Mynestisfullofempty Mon 14-Nov-16 12:58:47

OP I see you have a son together as well as your DD. Did your husband/partner want to be a father or does he not actually like children and have no interest in being a father?

Mrsdarcyiwish10 Mon 14-Nov-16 14:53:49

He wanted to have our ds but I think the reality of life with dc is too much for him, he has spare money from his wages and will drop the dc if anything better comes up with his hobbies, also if I make him stay around with them he sulks the whole time. I know my mh issues can cause tension sometimes but I tell him he is free to take the dc out anytime I don't have to be with them. He also has a grown up daughter.

WhereYouLeftIt Mon 14-Nov-16 15:33:56

OP, your MH issues will not be being helped by being with this man. I'm a bit shocked that he has a grown-up daughter as he sounds so immature. Well, he is immature, just his body's not.

Mrsdarcyiwish10 Mon 14-Nov-16 15:48:02

Immature is the right word I think, he wants to be a single man able to do as he likes and doesn't think about me or the dc if it interferes with his plans. Your right the extra stress does not help my mh just makes it worse sometimes.

pasanda Mon 14-Nov-16 18:43:58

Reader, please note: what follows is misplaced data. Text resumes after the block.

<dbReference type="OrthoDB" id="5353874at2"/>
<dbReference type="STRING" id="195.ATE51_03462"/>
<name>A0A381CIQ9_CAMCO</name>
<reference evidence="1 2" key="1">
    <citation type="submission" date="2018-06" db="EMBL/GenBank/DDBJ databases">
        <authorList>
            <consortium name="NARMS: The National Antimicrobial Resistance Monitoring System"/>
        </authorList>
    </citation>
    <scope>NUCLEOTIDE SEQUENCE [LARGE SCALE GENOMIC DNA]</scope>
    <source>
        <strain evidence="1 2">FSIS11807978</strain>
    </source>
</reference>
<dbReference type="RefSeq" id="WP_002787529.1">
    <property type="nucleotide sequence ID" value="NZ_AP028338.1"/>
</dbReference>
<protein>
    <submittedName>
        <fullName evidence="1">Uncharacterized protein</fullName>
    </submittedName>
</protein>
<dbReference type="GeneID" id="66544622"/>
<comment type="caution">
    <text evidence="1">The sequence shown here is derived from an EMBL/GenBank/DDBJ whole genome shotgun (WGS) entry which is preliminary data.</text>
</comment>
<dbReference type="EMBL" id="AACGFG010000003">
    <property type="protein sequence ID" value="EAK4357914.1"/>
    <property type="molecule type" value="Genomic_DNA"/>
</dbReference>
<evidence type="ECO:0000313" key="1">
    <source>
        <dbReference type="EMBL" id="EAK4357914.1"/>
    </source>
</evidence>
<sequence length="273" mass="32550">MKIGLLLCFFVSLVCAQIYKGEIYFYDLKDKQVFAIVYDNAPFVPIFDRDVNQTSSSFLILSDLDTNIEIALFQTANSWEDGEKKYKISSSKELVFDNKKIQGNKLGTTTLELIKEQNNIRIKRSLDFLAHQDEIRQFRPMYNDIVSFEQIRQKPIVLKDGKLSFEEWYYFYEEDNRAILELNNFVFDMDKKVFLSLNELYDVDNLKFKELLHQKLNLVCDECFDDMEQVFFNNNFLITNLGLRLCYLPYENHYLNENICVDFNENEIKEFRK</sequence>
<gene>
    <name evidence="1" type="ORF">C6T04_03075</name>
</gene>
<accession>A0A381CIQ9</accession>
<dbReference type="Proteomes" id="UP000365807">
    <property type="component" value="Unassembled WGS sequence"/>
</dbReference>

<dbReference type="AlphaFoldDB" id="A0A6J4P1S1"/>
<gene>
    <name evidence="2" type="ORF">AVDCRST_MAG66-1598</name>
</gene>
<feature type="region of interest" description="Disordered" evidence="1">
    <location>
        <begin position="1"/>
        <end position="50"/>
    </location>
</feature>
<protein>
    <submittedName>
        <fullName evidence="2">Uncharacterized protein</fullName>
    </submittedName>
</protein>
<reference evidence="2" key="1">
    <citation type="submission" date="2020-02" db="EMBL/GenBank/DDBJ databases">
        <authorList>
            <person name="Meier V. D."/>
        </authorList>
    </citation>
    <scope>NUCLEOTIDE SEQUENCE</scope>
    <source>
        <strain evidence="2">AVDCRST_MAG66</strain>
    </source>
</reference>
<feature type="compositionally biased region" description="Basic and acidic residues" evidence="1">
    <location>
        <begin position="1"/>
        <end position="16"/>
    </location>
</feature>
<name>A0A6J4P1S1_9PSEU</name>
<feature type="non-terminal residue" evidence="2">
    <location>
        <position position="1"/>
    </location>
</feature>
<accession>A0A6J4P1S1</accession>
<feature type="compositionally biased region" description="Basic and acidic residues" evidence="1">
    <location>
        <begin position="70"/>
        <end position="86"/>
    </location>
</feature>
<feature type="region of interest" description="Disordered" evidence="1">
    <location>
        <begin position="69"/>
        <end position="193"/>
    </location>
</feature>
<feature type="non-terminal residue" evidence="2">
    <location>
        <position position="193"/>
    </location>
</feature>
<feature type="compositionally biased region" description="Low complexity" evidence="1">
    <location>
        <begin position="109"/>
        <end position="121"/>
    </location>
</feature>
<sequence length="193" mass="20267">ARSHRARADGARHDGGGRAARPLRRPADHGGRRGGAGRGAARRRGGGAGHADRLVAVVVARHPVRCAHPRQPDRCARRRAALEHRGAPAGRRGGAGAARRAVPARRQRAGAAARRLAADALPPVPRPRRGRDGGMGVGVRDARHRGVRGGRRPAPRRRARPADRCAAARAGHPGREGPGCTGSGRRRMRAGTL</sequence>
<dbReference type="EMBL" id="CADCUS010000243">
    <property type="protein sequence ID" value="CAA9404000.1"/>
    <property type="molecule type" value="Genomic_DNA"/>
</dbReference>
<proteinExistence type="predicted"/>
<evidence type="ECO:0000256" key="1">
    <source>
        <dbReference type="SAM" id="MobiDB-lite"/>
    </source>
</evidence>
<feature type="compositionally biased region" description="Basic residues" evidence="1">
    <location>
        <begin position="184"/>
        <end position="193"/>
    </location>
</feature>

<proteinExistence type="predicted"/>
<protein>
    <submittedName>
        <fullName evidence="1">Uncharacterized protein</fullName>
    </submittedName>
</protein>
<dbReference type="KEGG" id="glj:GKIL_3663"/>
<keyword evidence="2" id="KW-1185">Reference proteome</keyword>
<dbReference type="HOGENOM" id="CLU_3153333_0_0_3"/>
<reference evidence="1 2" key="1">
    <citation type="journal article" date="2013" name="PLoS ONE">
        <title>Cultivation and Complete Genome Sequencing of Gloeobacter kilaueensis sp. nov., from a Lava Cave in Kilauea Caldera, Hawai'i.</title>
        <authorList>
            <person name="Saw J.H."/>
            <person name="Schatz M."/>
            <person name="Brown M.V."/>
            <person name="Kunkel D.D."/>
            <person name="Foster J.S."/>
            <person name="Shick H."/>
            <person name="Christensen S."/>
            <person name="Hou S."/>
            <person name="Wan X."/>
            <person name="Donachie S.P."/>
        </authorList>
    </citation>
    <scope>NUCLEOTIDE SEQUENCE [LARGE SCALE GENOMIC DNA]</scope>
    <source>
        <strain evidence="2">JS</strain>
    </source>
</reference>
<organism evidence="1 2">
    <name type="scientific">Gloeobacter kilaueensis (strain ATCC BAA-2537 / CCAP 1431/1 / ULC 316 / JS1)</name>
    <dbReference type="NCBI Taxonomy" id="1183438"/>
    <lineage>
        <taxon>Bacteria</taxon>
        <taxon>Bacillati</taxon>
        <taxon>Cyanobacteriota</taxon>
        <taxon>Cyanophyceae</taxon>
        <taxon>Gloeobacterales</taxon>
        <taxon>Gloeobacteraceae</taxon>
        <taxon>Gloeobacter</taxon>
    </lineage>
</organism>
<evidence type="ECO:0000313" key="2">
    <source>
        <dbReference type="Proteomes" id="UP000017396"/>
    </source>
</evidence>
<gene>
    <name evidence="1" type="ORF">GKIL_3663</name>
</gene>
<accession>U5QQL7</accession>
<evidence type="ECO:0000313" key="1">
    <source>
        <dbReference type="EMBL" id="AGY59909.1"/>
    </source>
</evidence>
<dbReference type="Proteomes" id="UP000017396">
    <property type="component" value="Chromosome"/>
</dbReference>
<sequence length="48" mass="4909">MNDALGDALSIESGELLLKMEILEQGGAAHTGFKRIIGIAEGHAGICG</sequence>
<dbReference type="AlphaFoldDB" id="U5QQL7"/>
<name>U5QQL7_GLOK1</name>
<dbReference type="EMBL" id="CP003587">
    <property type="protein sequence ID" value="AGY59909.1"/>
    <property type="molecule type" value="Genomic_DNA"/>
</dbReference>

I would worry that if your dd has separation anxiety issues, would he have contact with her away from you (like I presume your 'joint' son would) or would this not be an issue seeing as she is his dad?

Please don't worry about two failed marriages though. Happiness comes before anyone else's feelings about that afaic.

Grilledaubergines Mon 14-Nov-16 19:17:11

Mrs Darcy, when you talked to him did he acknowledge what you told him? Or dismiss you as being silly/unreasonable/exaggerating?

You've made a threat that this will be the last chance, and you really need to be positive about that and carry the threat through. Otherwise, fast forward 10 years and he'll still be there with the children having been miserable, you miserable and actually, though I'm sure some would say 'fuck his feelings', him miserable too. Which makes for an utterly awful existence.

From what you say, he's not got to grips with parenting in the main. Acceptable from any parent when you have a newborn but if he's not gotten to grips by now, he's unlikely to. Which means you and the children are suffering. In this situation you would without doubt be better off with him not living with you. I can say this as someone whose mother ruled the house with her moods, who quashed every bit of fun we had with our wonderful dad. It's grim.

MommaGee Mon 14-Nov-16 20:51:55

Sorry OP but unless he changes this tine, it doesn't sound like a great relationship. Happy momma means happy kids. If he can't make you guys happy then there's no shame on walking.
Our of interest, how is his relationship with older daughter?

Mrsdarcyiwish10 Tue 15-Nov-16 10:56:17

Pasanda, your right dd does have separation anxiety, due to bereavements she wants to be close to all the time or something bad will happen (to me) she doesn't want her dd to leave but just ants him to be nice, I told him this today and he says he is trying, momma gee, he sees his adopt daughter rarely, texts her and calls but she does not answer, only replies if I or do text her.

Mrsdarcyiwish10 Tue 15-Nov-16 10:57:15

sorry not do, ment if dc text her.